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To Ease or Not to Ease

5 minute read
Rana Foroohar

Investors parse federal reserve meeting notes the way believers in Kabbalah parse ancient texts. If Ben Bernanke says might rather than may regarding a particular policy action, markets react. The import of his words, perceived and real, has grown in tandem with political dysfunction in Washington, since Bernanke–along with his Continental counterpart Mario Draghi, head of the European Central Bank–are the last men standing between the West and economic stagnation. Politicians can’t or won’t act to stimulate the economy. Only central bankers can save us.

But can they really? Does the Fed actually have any more useful tools in its kit to spur U.S. economic growth, which was a truly lethargic 1.5% in this past quarter? The answer is yes, but the tools aren’t the ones that were talked about at the most recent Fed meeting. Bernanke indicated then that the bank was willing to continue pushing interest rates down into 2014 but fell short of announcing another round of quantitative easing, in which the Fed buys large sums of Treasury bills from banks in an effort to increase the money supply, boost bank lending and jolt the economy into action.

Bernanke’s stutter step is good, because the past couple of rounds of Fed bond buying have been much less effective than the first. Once markets adjusted to the shock and awe of the first round, they started pricing in the effects. In all cases, much of the benefit went to the wealthy, anyway; stocks got a jolt, especially the first time around. But the mortgage market was less affected, and that’s what matters for a middle class whose wealth is still tied up in housing.

This speaks to the conundrum facing the Fed. In the absence of real fiscal stimulus by government, central bankers are left to try to stimulate the economy on their own. But their traditional tools for doing so–low rates and bond buying–are either no longer effective or not applicable to today’s problems. (In the U.S., quantitative easing was developed to deal with economic problems at home, not the headwinds currently emanating from Europe.) In order to keep things afloat until politicians get their act together, the Fed needs new strategies. They exist but come with risks. Bernanke and Co. could, for example, decide to stop paying the small amount of interest it pays to banks that park cash with the Fed, thereby pushing those funds into interest-yielding money-market accounts. But there are already well-founded worries that money-market funds are susceptible to bank runs–and unlike commercial accounts, they aren’t federally insured. That’s a $2.6 trillion disaster waiting to happen.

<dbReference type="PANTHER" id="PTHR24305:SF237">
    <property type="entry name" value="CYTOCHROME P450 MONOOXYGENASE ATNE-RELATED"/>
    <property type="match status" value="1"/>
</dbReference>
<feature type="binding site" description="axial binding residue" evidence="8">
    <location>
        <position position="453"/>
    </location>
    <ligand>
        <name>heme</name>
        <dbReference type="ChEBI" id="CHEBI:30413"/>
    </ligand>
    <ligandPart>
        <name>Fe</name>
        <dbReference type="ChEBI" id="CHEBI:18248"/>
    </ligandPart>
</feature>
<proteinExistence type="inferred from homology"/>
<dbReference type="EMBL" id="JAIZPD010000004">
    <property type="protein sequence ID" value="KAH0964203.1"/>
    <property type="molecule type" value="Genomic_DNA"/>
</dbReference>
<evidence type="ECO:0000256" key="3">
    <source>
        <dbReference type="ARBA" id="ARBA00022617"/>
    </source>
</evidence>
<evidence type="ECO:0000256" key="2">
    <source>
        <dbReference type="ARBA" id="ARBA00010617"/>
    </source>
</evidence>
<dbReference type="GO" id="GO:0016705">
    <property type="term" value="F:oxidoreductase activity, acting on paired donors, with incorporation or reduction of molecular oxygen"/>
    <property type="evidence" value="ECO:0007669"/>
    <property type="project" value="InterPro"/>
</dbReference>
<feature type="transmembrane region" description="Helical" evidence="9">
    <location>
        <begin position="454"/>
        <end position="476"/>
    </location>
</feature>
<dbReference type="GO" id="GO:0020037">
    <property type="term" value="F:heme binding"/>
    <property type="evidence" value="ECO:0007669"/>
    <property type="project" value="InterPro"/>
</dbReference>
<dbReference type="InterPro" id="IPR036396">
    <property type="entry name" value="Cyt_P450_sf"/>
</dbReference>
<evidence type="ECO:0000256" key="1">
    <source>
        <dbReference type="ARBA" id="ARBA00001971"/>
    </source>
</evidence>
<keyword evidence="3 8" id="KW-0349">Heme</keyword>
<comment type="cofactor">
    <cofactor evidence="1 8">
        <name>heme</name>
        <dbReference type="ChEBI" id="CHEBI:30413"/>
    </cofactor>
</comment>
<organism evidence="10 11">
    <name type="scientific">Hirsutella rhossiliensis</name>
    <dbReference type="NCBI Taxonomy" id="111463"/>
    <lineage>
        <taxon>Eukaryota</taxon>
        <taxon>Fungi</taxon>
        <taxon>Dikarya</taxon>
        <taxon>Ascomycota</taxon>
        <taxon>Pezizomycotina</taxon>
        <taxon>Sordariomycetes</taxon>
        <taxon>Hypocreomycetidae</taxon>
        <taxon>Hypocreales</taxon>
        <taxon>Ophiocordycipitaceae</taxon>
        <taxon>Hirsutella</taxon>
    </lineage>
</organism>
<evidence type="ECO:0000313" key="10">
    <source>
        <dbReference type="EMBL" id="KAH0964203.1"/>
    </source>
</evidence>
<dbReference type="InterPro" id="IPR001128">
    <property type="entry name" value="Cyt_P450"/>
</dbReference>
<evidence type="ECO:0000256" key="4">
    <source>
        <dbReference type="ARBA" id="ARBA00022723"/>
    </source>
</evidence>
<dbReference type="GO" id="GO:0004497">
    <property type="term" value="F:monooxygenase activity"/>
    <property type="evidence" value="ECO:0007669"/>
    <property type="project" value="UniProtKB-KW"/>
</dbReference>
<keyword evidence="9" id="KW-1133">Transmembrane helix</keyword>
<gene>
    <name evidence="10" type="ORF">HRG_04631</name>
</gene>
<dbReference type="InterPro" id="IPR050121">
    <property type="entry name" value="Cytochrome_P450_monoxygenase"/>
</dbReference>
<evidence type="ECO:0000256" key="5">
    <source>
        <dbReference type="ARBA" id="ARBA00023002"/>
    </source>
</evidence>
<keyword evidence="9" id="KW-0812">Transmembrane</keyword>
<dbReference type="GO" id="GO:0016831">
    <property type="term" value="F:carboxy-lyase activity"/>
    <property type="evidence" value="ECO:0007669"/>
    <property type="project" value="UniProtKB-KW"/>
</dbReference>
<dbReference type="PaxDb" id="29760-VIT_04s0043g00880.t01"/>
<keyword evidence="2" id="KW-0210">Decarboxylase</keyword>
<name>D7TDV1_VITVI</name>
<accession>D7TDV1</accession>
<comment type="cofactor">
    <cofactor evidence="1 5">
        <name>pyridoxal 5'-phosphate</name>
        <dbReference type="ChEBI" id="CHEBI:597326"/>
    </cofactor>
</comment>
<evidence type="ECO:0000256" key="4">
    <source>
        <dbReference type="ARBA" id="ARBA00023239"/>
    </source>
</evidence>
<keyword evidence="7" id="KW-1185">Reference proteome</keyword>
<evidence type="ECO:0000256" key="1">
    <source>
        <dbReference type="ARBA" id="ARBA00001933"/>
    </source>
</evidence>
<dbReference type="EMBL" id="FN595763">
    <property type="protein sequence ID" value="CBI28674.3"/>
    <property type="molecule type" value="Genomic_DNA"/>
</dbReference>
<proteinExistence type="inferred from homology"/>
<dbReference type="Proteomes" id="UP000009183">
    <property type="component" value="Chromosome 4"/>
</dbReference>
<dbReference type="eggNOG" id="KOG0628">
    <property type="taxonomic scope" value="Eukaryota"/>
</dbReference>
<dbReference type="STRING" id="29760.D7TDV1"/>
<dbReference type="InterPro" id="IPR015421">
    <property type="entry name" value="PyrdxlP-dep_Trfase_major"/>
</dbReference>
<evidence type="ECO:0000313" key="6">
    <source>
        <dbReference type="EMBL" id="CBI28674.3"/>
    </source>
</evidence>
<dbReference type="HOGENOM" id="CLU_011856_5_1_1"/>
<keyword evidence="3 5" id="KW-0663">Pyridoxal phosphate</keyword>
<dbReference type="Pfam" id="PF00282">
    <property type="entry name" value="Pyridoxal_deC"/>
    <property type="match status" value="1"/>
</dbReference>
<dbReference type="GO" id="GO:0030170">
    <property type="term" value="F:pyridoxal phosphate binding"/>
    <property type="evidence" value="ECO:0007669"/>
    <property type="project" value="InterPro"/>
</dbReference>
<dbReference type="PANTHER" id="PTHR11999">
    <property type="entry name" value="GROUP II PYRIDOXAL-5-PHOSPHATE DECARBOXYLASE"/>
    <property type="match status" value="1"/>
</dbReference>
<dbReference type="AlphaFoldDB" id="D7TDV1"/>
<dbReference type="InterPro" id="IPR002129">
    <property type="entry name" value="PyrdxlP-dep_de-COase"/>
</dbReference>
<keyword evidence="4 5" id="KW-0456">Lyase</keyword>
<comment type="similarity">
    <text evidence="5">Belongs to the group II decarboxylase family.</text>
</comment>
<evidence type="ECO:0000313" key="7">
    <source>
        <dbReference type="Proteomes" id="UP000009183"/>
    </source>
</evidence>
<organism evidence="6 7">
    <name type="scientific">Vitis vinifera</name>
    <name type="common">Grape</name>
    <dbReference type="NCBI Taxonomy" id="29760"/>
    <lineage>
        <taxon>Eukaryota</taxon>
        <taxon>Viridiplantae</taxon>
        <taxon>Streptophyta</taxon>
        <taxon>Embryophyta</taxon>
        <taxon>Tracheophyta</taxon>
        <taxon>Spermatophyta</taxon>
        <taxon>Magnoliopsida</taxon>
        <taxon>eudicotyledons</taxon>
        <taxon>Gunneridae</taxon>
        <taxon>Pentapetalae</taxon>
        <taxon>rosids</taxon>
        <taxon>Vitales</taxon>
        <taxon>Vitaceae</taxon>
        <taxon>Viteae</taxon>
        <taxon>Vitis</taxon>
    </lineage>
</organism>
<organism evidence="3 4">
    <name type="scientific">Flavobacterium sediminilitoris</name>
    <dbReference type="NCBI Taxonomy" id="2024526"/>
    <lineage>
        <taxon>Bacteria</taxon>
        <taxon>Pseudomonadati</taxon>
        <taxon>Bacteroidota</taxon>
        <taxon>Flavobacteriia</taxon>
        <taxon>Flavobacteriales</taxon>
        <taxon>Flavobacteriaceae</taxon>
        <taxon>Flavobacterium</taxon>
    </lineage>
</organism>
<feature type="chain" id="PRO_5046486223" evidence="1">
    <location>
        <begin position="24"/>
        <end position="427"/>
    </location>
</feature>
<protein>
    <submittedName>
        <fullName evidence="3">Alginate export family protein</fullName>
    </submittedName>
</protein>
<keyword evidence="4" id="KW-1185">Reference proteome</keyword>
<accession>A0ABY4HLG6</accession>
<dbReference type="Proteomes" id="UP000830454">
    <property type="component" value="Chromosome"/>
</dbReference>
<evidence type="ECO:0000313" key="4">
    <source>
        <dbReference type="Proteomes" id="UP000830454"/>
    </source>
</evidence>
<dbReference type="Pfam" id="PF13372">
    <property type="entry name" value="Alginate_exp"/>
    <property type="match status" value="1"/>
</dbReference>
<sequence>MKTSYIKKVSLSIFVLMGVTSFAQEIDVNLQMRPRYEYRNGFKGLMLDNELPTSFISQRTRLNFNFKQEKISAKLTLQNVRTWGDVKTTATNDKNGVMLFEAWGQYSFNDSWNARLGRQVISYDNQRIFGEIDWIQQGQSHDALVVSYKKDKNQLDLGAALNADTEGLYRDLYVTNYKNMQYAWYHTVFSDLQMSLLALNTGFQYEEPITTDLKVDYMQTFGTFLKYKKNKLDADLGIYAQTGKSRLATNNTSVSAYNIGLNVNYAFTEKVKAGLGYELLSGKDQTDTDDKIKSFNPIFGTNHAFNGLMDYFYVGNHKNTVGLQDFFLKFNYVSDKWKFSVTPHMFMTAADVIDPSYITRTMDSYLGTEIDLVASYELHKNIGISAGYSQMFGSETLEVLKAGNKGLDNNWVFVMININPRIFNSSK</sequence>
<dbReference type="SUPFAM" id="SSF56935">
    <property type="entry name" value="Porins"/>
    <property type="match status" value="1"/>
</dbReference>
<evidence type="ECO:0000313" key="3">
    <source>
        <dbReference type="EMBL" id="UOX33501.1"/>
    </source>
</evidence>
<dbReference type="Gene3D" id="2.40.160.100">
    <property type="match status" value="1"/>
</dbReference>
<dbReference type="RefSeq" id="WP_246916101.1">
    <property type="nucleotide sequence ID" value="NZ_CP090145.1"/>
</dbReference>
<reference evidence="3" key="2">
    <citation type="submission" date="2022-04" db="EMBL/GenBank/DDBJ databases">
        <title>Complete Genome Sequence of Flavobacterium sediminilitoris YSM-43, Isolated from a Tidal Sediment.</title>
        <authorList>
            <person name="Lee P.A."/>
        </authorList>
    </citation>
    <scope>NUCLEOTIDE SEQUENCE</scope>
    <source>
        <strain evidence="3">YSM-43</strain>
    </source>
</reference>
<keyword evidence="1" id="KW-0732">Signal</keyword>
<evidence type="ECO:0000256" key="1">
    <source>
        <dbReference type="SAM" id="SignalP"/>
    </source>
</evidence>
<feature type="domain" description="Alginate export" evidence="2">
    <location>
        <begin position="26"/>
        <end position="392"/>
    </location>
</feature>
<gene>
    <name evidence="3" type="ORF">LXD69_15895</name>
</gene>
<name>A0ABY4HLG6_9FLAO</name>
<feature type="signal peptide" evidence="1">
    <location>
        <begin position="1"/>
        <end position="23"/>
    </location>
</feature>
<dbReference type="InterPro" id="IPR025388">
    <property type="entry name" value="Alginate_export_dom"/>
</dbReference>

A more useful approach would be to target the mortgage market directly, since boosting the housing market would boost the economy at large. New-home construction is a jobs generator, and we sure could use them.

The problem is that while the Fed has pushed interest rates to record lows, it can’t force banks to lend that cheap money. “Everyone who can refinance their home already has,” says Paul Dales, senior U.S. economist for Capital Economics. “But there’s evidence that a lot of people still want to and simply can’t get financing.” Data show that demand for prime mortgages rose strongly in the second quarter of 2012, but lending standards were tightened, creating a bottleneck. Banks are reluctant to lend not only because of credit risk but also because they worry about the global economy and are unsure of everything from what tax rates will be to how Congress will handle the fiscal cliff.

The Fed can avoid gridlock. It can (and very likely will) buy mortgage-backed securities, but that doesn’t address the fundamental lending question. That’s why some economists are pushing for the U.S. to institute a funding-for-lending scheme along the lines of what’s being done in the U.K. Banks would be able to borrow money from the Fed and make a small profit on it but only if they lent that money to consumers. Such a plan would be outside traditional Fed policy, but as Mohamed El-Erian, CEO of Pimco, the world’s largest bond trader, puts it, “More of the same isn’t going to work. The Fed has to do something different.”

These loans would of course boost the Fed’s balance sheet and thus open it to new charges that it’s stoking inflation. But frankly, the inflation argument holds less and less water. With the savings rate up nearly a point in the past year and unemployment still above 8%, the megaworry isn’t 1970s-style inflation but a lost decade la Japan. Indeed, Fed rune readers are parsing hints that Bernanke may finally be willing to stop fighting the last war and let inflation rise a bit in order to stoke growth. That would be a welcome sign.


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